People wonder why when their kids grow up and leave, there isn't much left of a relationship with one another, aside from blood ties (between parents and kids as much as between siblings). People carry this "loneliness" deep inside and it affects their lives and their capacity to build strong relationships in general.

Communication is not only talking, but also body language and physical connection, so not only the verbal connection is lost, but so is the body language and the physical connection that is so crucial for couples and so important even for siblings and parents with grown children.

One day, I was watching a documentary on TV about a couple that had moved to a tiny remote part of the Patagonia, they had left a busy city life behind and moved to a simple small house with no electricity. When they were interviewed for the documentary, one of the questions they were asked was: what do you do with your free time? to which they replied with a huge smile in their faces: we make love, we talk, we visit with friends. WOW I thought, how nice is that!

Another big problem brought by modern technology is the prolongation of our workdays almost to no end. With internet and cell phones, people can not properly disconnect from work once they leave the office, work follows them all around, and that also takes away from building meaningful relationships and spending quality time with families.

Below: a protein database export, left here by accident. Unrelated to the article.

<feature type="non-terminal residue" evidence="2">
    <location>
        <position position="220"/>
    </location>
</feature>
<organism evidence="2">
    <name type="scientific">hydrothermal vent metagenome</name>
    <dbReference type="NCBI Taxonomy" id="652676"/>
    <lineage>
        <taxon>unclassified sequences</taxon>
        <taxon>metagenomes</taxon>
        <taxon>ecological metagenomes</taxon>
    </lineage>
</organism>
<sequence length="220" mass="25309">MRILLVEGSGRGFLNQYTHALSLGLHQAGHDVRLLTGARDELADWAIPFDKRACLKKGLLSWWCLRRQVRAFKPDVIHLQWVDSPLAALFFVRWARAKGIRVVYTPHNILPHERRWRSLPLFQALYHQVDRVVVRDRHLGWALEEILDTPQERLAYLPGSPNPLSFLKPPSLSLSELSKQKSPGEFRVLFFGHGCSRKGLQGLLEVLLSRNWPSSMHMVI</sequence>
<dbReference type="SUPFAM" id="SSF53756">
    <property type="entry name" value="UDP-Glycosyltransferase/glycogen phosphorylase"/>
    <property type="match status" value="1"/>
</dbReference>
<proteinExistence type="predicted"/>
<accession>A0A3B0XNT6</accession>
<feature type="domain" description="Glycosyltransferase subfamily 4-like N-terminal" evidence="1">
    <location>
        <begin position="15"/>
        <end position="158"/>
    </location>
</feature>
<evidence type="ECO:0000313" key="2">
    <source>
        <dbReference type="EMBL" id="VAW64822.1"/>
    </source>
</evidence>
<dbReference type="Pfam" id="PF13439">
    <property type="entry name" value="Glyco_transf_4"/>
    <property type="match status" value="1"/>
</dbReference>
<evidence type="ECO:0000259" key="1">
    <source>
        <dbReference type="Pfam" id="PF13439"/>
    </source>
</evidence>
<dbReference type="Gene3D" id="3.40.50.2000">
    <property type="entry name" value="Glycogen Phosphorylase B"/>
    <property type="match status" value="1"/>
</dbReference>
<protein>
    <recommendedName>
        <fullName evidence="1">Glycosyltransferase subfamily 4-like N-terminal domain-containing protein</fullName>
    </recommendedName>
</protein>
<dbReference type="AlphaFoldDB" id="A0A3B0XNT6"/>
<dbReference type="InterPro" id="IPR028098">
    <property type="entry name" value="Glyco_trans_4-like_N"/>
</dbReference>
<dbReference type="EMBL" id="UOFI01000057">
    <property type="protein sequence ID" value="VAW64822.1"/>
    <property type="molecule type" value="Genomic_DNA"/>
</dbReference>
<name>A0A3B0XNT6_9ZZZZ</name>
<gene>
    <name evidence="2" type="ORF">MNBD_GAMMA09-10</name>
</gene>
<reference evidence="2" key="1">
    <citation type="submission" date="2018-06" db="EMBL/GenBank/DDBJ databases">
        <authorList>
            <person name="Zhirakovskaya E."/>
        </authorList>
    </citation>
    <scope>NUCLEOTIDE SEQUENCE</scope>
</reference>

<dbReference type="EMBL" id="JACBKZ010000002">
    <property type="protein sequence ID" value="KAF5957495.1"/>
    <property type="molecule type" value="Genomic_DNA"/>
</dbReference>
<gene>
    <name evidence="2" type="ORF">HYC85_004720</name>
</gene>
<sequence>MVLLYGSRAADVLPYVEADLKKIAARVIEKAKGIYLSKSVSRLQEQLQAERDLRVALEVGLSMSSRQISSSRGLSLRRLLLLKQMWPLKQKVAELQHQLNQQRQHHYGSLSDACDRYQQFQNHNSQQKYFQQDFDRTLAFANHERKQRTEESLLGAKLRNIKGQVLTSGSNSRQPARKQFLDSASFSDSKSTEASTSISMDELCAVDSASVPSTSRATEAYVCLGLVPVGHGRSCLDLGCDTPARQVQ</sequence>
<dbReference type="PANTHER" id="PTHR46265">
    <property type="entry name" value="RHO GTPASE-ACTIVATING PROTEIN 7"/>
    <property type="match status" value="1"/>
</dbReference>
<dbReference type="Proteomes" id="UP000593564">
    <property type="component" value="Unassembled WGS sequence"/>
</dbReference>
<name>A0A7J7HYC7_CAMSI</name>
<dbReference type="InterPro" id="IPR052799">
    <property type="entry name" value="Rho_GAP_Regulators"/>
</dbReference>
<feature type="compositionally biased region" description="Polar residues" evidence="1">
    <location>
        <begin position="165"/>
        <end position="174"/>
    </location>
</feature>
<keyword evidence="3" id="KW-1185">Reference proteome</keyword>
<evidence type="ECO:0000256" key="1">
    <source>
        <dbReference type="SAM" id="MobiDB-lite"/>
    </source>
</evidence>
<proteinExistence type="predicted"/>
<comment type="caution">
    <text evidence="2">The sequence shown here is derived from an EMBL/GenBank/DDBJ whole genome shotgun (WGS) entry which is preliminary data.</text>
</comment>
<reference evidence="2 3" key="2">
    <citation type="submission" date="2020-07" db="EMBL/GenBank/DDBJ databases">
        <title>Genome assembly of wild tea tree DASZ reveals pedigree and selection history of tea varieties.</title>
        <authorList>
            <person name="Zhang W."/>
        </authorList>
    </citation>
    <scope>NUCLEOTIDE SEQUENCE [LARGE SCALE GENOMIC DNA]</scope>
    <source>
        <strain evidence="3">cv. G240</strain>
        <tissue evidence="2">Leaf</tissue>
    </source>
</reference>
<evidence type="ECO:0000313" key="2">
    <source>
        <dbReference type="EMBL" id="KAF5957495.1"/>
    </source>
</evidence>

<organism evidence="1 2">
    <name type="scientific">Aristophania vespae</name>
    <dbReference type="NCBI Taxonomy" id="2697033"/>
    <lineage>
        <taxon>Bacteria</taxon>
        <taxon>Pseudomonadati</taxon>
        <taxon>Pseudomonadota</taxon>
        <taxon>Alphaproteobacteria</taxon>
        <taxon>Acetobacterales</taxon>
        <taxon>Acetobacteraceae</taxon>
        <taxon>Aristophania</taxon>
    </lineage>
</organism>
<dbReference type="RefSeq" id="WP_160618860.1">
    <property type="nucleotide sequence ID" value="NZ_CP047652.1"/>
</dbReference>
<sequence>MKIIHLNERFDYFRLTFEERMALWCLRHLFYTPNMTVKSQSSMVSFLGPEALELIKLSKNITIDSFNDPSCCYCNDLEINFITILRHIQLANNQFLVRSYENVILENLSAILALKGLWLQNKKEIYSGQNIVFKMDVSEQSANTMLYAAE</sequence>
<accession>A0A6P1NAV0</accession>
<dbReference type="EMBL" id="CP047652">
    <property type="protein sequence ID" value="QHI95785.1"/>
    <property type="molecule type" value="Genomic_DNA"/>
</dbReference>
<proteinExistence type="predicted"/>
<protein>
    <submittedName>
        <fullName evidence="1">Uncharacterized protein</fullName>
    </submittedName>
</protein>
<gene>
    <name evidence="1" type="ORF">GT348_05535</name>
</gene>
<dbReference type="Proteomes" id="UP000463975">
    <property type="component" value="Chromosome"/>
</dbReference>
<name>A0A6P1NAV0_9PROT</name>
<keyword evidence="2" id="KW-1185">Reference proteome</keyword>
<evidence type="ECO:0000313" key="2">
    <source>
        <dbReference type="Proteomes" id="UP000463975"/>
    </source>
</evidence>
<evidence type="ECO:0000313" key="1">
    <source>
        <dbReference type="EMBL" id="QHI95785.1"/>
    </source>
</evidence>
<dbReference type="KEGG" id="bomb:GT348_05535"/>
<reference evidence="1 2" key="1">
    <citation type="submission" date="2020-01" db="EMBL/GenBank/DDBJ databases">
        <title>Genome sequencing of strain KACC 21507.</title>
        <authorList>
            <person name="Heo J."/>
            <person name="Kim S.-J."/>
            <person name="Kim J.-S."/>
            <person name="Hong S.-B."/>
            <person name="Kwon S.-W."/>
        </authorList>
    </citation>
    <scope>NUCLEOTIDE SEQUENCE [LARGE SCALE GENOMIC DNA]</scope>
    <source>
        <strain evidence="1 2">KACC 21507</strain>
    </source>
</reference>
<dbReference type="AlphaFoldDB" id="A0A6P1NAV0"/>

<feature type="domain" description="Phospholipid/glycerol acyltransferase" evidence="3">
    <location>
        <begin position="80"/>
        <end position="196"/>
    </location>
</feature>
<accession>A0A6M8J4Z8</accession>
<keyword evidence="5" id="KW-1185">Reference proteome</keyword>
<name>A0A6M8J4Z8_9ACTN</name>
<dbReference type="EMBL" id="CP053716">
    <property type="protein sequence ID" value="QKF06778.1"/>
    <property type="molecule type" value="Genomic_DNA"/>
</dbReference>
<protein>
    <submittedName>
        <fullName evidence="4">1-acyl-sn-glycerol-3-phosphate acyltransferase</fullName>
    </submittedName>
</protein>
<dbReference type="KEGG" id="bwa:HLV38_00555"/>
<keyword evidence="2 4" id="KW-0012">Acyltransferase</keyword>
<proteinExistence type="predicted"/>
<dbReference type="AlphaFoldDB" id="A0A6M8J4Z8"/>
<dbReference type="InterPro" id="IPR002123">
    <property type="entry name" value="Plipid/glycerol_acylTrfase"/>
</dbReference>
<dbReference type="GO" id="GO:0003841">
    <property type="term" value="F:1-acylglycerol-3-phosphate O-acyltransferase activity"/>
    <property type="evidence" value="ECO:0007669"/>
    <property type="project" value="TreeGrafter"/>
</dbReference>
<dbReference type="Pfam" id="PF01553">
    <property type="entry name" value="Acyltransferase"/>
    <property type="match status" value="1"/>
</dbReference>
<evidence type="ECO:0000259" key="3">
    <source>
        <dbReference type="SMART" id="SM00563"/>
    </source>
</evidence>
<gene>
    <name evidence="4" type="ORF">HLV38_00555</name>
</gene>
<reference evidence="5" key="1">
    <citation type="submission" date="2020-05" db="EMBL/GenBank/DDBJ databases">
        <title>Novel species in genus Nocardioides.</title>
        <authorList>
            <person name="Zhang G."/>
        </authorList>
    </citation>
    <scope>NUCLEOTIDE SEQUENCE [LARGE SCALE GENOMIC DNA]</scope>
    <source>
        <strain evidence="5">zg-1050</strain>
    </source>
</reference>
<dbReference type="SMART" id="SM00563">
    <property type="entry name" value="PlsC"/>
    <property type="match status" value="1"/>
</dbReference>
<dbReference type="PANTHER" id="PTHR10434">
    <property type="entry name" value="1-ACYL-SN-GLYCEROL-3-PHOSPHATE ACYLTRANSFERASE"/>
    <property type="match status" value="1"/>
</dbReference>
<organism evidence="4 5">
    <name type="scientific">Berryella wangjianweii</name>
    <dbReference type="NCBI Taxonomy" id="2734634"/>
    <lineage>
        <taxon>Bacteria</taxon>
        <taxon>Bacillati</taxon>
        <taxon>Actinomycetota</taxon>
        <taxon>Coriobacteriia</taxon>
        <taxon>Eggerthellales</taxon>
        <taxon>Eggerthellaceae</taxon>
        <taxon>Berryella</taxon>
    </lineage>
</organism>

I remember not too long ago, Ecuador (my home country) had electricity rationing, we had no electricity for days on end. I truly enjoyed that time, because it brought us back to the basics, with no electricity, there was very little we could do, so, we spent more time with our family and friends, we went to bed early, we enjoyed long candlelight dinners and heartfelt conversations, we relaxed about the work not done, because it was out of our control, so we let go of it peacefully, we slowed down the pace... it was truly a gift!

So, to sum up, most of us definitely spend way too much time with our devices, so I encourage you to reflect on what are you missing because of this and how you can take some of that time for building meaningful relationships, reconnecting with loved ones and also connecting to nature, pets, etc.

Remember that we do have a choice, and although it is not easy to go against the current, you CAN take control of the technology and not let it take control of your life. I have heard of couples for instance that decide to turn everything off past 9:00 PM, they do not take calls, nor check their computers or phones, not even watch TV after that time, which allows them, sometimes even "forces" them to spend time together and reconnect.

The same can be done with children, we can minimize the time we allow them to watch TV or play video games, this is hard, because we will likely encounter resistance, tantrums and we will also loose quiet time for ourselves (I admit I really enjoy the peace and quiet when my kids are in front of the TV) but it is important to teach our kids how to stay grounded on human reality as opposed to living a virtual one.

For my US readers, HAPPY THANKSGIVING!
Enjoy time with friends and family and don't forget to put your gadgets and screens aside!

Have a great week!